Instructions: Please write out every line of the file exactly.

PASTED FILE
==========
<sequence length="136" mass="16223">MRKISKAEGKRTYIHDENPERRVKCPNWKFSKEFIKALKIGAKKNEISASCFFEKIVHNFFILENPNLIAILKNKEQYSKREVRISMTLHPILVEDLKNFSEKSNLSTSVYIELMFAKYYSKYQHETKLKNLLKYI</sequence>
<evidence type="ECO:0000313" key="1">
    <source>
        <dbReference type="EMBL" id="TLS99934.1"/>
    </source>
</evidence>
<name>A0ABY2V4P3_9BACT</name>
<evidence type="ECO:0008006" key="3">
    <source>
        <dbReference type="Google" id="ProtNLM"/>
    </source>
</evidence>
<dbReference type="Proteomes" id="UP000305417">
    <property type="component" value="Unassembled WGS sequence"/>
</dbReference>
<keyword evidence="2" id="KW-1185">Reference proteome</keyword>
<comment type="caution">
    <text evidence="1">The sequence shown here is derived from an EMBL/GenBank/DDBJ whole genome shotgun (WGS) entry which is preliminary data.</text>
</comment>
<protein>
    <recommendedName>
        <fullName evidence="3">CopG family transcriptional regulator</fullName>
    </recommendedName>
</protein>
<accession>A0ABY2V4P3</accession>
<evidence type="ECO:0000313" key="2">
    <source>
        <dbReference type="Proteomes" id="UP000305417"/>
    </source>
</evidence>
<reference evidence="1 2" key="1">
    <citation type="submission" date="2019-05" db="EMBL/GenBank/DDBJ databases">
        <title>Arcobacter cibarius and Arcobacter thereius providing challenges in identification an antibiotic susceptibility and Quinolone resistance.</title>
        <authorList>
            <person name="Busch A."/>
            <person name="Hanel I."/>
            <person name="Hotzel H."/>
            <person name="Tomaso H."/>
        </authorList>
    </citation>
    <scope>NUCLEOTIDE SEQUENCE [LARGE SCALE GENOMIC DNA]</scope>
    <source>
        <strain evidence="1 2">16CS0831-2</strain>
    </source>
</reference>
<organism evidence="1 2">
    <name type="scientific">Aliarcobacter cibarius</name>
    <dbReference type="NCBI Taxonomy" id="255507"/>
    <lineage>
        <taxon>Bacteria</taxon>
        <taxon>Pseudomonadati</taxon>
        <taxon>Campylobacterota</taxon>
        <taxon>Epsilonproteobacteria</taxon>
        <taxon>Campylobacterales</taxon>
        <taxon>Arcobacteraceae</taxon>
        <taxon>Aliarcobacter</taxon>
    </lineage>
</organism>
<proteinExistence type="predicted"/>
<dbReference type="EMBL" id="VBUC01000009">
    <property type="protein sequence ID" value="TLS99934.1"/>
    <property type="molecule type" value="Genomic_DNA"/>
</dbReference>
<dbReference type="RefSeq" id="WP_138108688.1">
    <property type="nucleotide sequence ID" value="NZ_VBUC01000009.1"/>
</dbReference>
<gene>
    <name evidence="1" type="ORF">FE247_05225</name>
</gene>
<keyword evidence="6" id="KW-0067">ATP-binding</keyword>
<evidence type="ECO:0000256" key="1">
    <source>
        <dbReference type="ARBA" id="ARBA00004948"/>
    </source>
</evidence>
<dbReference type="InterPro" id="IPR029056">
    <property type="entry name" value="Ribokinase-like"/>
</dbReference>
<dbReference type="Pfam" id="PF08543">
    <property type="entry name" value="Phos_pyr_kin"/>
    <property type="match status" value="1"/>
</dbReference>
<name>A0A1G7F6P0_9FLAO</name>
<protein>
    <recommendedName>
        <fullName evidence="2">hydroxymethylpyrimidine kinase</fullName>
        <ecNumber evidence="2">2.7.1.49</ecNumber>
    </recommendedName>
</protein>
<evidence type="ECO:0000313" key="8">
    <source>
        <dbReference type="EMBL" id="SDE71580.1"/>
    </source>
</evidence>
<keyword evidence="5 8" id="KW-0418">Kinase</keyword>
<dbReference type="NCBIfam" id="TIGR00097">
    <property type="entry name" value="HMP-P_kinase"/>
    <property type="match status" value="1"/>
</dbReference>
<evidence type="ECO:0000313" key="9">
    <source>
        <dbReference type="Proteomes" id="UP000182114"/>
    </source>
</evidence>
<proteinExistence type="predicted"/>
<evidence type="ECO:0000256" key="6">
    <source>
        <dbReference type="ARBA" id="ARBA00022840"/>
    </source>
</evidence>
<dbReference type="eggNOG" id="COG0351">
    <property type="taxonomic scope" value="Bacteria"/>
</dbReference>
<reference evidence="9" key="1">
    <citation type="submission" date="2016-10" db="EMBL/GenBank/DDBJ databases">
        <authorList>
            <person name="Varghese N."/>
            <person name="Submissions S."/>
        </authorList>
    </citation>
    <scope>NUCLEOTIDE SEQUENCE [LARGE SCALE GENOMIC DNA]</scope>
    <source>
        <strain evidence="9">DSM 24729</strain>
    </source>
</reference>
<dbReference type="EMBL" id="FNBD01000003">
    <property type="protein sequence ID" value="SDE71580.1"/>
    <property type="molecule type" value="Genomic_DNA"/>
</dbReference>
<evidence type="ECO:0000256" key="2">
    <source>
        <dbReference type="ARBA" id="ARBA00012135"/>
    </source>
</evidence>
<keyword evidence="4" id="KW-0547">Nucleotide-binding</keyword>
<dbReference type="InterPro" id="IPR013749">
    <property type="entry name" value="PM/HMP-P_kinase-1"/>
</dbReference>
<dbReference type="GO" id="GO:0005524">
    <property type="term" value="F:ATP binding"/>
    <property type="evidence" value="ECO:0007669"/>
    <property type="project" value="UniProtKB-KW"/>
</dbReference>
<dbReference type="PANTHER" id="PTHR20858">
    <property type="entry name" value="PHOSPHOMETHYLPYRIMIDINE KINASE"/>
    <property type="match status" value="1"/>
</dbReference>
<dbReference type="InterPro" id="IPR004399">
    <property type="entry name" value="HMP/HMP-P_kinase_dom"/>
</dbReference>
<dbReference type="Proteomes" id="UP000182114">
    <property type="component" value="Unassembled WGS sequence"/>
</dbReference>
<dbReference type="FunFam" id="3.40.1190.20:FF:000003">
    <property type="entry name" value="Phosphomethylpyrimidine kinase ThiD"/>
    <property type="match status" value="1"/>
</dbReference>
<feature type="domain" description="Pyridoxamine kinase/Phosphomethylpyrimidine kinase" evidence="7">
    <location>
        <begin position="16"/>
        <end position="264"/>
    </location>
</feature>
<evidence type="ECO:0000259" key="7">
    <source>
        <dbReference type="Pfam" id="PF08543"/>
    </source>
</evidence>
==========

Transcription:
<sequence length="136" mass="16223">MRKISKAEGKRTYIHDENPERRVKCPNWKFSKEFIKALKIGAKKNEISASCFFEKIVHNFFILENPNLIAILKNKEQYSKREVRISMTLHPILVEDLKNFSEKSNLSTSVYIELMFAKYYSKYQHETKLKNLLKYI</sequence>
<evidence type="ECO:0000313" key="1">
    <source>
        <dbReference type="EMBL" id="TLS99934.1"/>
    </source>
</evidence>
<name>A0ABY2V4P3_9BACT</name>
<evidence type="ECO:0008006" key="3">
    <source>
        <dbReference type="Google" id="ProtNLM"/>
    </source>
</evidence>
<dbReference type="Proteomes" id="UP000305417">
    <property type="component" value="Unassembled WGS sequence"/>
</dbReference>
<keyword evidence="2" id="KW-1185">Reference proteome</keyword>
<comment type="caution">
    <text evidence="1">The sequence shown here is derived from an EMBL/GenBank/DDBJ whole genome shotgun (WGS) entry which is preliminary data.</text>
</comment>
<protein>
    <recommendedName>
        <fullName evidence="3">CopG family transcriptional regulator</fullName>
    </recommendedName>
</protein>
<accession>A0ABY2V4P3</accession>
<evidence type="ECO:0000313" key="2">
    <source>
        <dbReference type="Proteomes" id="UP000305417"/>
    </source>
</evidence>
<reference evidence="1 2" key="1">
    <citation type="submission" date="2019-05" db="EMBL/GenBank/DDBJ databases">
        <title>Arcobacter cibarius and Arcobacter thereius providing challenges in identification an antibiotic susceptibility and Quinolone resistance.</title>
        <authorList>
            <person name="Busch A."/>
            <person name="Hanel I."/>
            <person name="Hotzel H."/>
            <person name="Tomaso H."/>
        </authorList>
    </citation>
    <scope>NUCLEOTIDE SEQUENCE [LARGE SCALE GENOMIC DNA]</scope>
    <source>
        <strain evidence="1 2">16CS0831-2</strain>
    </source>
</reference>
<organism evidence="1 2">
    <name type="scientific">Aliarcobacter cibarius</name>
    <dbReference type="NCBI Taxonomy" id="255507"/>
    <lineage>
        <taxon>Bacteria</taxon>
        <taxon>Pseudomonadati</taxon>
        <taxon>Campylobacterota</taxon>
        <taxon>Epsilonproteobacteria</taxon>
        <taxon>Campylobacterales</taxon>
        <taxon>Arcobacteraceae</taxon>
        <taxon>Aliarcobacter</taxon>
    </lineage>
</organism>
<proteinExistence type="predicted"/>
<dbReference type="EMBL" id="VBUC01000009">
    <property type="protein sequence ID" value="TLS99934.1"/>
    <property type="molecule type" value="Genomic_DNA"/>
</dbReference>
<dbReference type="RefSeq" id="WP_138108688.1">
    <property type="nucleotide sequence ID" value="NZ_VBUC01000009.1"/>
</dbReference>
<gene>
    <name evidence="1" type="ORF">FE247_05225</name>
</gene>
<keyword evidence="6" id="KW-0067">ATP-binding</keyword>
<evidence type="ECO:0000256" key="1">
    <source>
        <dbReference type="ARBA" id="ARBA00004948"/>
    </source>
</evidence>
<dbReference type="InterPro" id="IPR029056">
    <property type="entry name" value="Ribokinase-like"/>
</dbReference>
<dbReference type="Pfam" id="PF08543">
    <property type="entry name" value="Phos_pyr_kin"/>
    <property type="match status" value="1"/>
</dbReference>
<name>A0A1G7F6P0_9FLAO</name>
<protein>
    <recommendedName>
        <fullName evidence="2">hydroxymethylpyrimidine kinase</fullName>
        <ecNumber evidence="2">2.7.1.49</ecNumber>
    </recommendedName>
</protein>
<evidence type="ECO:0000313" key="8">
    <source>
        <dbReference type="EMBL" id="SDE71580.1"/>
    </source>
</evidence>
<keyword evidence="5 8" id="KW-0418">Kinase</keyword>
<dbReference type="NCBIfam" id="TIGR00097">
    <property type="entry name" value="HMP-P_kinase"/>
    <property type="match status" value="1"/>
</dbReference>
<evidence type="ECO:0000313" key="9">
    <source>
        <dbReference type="Proteomes" id="UP000182114"/>
    </source>
</evidence>
<proteinExistence type="predicted"/>
<evidence type="ECO:0000256" key="6">
    <source>
        <dbReference type="ARBA" id="ARBA00022840"/>
    </source>
</evidence>
<dbReference type="eggNOG" id="COG0351">
    <property type="taxonomic scope" value="Bacteria"/>
</dbReference>
<reference evidence="9" key="1">
    <citation type="submission" date="2016-10" db="EMBL/GenBank/DDBJ databases">
        <authorList>
            <person name="Varghese N."/>
            <person name="Submissions S."/>
        </authorList>
    </citation>
    <scope>NUCLEOTIDE SEQUENCE [LARGE SCALE GENOMIC DNA]</scope>
    <source>
        <strain evidence="9">DSM 24729</strain>
    </source>
</reference>
<dbReference type="EMBL" id="FNBD01000003">
    <property type="protein sequence ID" value="SDE71580.1"/>
    <property type="molecule type" value="Genomic_DNA"/>
</dbReference>
<evidence type="ECO:0000256" key="2">
    <source>
        <dbReference type="ARBA" id="ARBA00012135"/>
    </source>
</evidence>
<keyword evidence="4" id="KW-0547">Nucleotide-binding</keyword>
<dbReference type="InterPro" id="IPR013749">
    <property type="entry name" value="PM/HMP-P_kinase-1"/>
</dbReference>
<dbReference type="GO" id="GO:0005524">
    <property type="term" value="F:ATP binding"/>
    <property type="evidence" value="ECO:0007669"/>
    <property type="project" value="UniProtKB-KW"/>
</dbReference>
<dbReference type="PANTHER" id="PTHR20858">
    <property type="entry name" value="PHOSPHOMETHYLPYRIMIDINE KINASE"/>
    <property type="match status" value="1"/>
</dbReference>
<dbReference type="InterPro" id="IPR004399">
    <property type="entry name" value="HMP/HMP-P_kinase_dom"/>
</dbReference>
<dbReference type="Proteomes" id="UP000182114">
    <property type="component" value="Unassembled WGS sequence"/>
</dbReference>
<dbReference type="FunFam" id="3.40.1190.20:FF:000003">
    <property type="entry name" value="Phosphomethylpyrimidine kinase ThiD"/>
    <property type="match status" value="1"/>
</dbReference>
<feature type="domain" description="Pyridoxamine kinase/Phosphomethylpyrimidine kinase" evidence="7">
    <location>
        <begin position="16"/>
        <end position="264"/>
    </location>
</feature>
<evidence type="ECO:0000259" key="7">
    <source>
        <dbReference type="Pfam" id="PF08543"/>
    </source>
</evidence>